Comebacks via the Holiday Inn
An email conversation about the news of the day.
July 1 2002 11:07 AM

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Dearest,

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This you've got to love: When he read over his own remarks in not one but two leading newspapers here yesterday, Italy's interior minister, Claudio Scajola, did not much like the sound of them. Apparently, Scajola never meant to call one of his own government's consultants, an economist who was assassinated for his labor reform efforts a few months back, "a ball breaker who just wanted his consultancy contract renewed.''

So, he simply unsaid it. "I do not recognize myself in the quotes,'' he declared. Now, one could argue that this formulation is technically far more honest than mewling that you were taken out of context—because of course no one ever does recognize himself in his own comments, even on tape. And the strategy worked, as it so often does here. Italian prime minister Silvio Berlusconi —who has himself boldly denied ever disparaging Islamic culture—immediately announced he would not be accepting Scajola's resignation.

Scajola had been defending the government's decision to pull the bodyguards that had been assigned to the consultant, Marco Biagi, despite Biagi's panicked insistence that his life was in danger. But had Biagi's two former bodyguards been on the case, Scajola said coolly, "three people would have been killed instead of one.'' Does that mean Scajola doesn't think much of his own security guards? I think I feel another denial coming on. …

Otherwise, today's Italian papers offer a wide array of soccer news and more soccer news, though there is nothing quite as exciting as last week's headline: "Italy Gets Head Into World Cup.'' Auguri, guys! Of course, I haven't really focused on a sporting event since the Cubs were on a roll. (Remember when Steve Largent showed me his trophies, and I had to ask you later what they were for?) So I'll leave it to you to explain why Italy can't seem to get its head out of the World Cup, even now that it's over.

Really, don't they realize there are other things to worry about, what with the Bush girls behaving like a couple of college kids? Or how about the unseemly display of Ann vs. Abby, the Next Generation?

I did appreciate the appreciations for Rosemary Clooney, particularly the one in the Los Angeles Times, though I was sorry not to see any photos of her in that vampy black strapless number she wore to sing "Love, You Didn't Do Right By Me'' in White Christmas—a dress that surely had skinny girls everywhere running out for a burger. But I'll remember her that way.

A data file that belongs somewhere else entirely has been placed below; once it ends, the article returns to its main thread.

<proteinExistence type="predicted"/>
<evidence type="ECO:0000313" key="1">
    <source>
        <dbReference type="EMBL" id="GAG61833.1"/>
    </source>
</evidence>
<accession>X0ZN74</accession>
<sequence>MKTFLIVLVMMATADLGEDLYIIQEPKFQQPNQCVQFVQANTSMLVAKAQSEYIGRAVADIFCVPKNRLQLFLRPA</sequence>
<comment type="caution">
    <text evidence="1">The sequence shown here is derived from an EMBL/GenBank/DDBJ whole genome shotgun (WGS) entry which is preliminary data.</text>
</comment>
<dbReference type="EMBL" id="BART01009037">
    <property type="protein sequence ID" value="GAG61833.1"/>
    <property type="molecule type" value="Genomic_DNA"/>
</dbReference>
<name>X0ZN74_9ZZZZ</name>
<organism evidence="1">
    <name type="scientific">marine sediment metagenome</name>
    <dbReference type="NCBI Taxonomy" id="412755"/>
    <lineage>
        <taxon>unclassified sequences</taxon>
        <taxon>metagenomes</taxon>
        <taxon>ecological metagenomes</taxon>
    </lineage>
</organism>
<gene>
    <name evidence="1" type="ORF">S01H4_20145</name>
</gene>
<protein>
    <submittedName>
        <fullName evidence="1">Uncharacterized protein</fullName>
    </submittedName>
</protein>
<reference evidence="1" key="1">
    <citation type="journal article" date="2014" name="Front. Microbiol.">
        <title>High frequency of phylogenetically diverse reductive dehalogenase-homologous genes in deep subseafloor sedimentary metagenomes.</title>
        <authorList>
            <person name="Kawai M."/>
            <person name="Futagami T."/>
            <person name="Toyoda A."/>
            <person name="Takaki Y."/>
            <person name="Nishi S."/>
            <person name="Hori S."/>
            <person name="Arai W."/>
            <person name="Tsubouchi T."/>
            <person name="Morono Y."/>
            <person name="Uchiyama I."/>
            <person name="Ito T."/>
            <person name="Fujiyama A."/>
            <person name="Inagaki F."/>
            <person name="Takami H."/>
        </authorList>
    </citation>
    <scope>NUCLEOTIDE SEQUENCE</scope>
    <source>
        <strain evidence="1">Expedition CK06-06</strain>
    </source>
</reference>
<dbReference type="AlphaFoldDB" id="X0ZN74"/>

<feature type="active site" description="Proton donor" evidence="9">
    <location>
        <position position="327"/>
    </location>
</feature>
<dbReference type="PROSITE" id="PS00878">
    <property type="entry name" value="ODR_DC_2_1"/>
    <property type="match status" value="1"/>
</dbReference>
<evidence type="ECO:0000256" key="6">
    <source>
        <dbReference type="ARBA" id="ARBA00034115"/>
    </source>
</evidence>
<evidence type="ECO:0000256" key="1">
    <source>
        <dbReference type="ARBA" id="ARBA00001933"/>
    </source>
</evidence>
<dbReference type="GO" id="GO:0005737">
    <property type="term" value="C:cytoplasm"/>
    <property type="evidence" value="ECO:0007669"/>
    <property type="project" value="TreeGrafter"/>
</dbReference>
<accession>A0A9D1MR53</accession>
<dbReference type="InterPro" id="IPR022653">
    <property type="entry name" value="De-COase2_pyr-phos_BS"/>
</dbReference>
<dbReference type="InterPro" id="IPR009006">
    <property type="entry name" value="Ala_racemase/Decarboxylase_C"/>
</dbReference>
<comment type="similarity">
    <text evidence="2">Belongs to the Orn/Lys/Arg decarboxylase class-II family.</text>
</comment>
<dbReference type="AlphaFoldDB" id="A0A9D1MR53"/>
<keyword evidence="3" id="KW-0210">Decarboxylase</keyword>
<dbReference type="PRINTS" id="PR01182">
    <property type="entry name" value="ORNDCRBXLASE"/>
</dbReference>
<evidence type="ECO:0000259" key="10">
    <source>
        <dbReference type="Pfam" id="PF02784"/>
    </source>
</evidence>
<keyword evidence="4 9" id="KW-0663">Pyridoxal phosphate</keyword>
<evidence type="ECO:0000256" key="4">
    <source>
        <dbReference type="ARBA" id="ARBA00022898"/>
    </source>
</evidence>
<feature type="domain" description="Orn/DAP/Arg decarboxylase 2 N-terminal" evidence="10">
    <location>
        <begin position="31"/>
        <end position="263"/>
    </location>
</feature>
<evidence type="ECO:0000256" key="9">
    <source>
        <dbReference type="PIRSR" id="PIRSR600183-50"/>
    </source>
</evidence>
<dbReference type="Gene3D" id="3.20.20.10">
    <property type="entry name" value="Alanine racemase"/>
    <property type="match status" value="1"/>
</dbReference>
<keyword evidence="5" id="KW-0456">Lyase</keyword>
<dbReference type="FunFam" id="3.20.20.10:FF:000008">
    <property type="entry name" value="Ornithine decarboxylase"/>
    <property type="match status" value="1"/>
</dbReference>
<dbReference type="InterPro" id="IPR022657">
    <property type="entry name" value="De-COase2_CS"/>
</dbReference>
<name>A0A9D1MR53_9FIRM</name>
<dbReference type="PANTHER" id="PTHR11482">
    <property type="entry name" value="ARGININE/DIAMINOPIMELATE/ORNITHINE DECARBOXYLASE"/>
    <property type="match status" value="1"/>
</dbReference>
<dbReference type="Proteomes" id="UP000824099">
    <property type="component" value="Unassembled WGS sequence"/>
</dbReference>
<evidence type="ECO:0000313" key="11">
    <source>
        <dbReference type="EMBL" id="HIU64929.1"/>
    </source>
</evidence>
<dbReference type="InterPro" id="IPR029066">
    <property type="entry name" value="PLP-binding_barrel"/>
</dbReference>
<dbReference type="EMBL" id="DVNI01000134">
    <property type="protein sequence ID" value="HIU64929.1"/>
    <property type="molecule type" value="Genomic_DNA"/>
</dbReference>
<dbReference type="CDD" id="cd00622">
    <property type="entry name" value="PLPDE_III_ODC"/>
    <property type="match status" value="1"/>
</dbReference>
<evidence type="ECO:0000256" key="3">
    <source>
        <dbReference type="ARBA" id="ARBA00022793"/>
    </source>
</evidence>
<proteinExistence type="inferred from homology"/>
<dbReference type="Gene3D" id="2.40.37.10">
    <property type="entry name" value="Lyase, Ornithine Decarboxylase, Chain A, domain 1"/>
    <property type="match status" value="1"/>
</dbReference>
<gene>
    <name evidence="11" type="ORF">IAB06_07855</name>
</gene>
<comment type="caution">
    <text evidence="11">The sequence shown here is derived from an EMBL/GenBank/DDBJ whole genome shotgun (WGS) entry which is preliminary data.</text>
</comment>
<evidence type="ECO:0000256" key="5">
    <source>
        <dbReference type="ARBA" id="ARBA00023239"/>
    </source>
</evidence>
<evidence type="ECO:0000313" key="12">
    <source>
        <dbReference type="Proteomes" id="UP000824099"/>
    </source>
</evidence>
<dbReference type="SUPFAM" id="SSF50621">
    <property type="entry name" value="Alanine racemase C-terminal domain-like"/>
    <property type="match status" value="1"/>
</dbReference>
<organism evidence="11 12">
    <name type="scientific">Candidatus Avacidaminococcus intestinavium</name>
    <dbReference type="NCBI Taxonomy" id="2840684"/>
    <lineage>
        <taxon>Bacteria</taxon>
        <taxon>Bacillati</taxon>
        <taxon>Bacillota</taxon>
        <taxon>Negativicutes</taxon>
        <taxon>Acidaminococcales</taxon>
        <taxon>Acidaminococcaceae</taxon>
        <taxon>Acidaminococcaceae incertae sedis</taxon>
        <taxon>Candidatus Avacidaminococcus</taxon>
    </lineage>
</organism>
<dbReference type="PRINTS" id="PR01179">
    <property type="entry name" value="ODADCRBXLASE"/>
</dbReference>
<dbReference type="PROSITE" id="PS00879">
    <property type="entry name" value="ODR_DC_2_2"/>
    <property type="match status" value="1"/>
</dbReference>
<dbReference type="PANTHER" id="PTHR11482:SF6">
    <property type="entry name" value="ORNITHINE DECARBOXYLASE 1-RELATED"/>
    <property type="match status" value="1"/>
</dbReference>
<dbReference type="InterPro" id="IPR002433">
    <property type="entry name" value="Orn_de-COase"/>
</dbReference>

Speaking of comebacks via the Holiday Inn, there's Al Gore telling supporters at a hotel in Memphis that if he got a do-over, he'd lose the consultants and "pour his heart out.'' He always says that, but the consultants mostly wanted him to ... pour his heart out. He can certainly give a great speech when the race is over, or before it's begun. (Didn't we hear he had them begging for more in Shanghai recently?) But if it were so easy for him to "let it rip'' while a campaign was actually in progress, he would have done it a lot more often.

Now that he's become the new Dan Quayle, it's going to be tougher than ever. Still, he does best in those what-the-hell moments when all seems lost, so maybe he can use that. He should also write off the media and for God's sake run on the environment, the environment, and the environment. (See the New York Times story today about the Bush administration scaling back plans to clean up Superfund sites?) To really let it rip, he could even come out against the death penalty and admit he has complicated feelings about abortion. (Bill Keller's brave piece in the Saturday NYT was one of the best things I've ever read on that subject.) I'll bet you're going to say that no Democrat could possibly get the nomination that way, and maybe you're right. But I do know this much: Perfection is the enemy.

Yours,
Melinda

Melinda Henneberger, a former New York Times reporter, is writing a book about a lost da Vinci fresco. Bill Turque is a former correspondent for Newsweek magazine and author of Inventing Al Gore: A Biography. They live in Rome with their 6-year-old twins.

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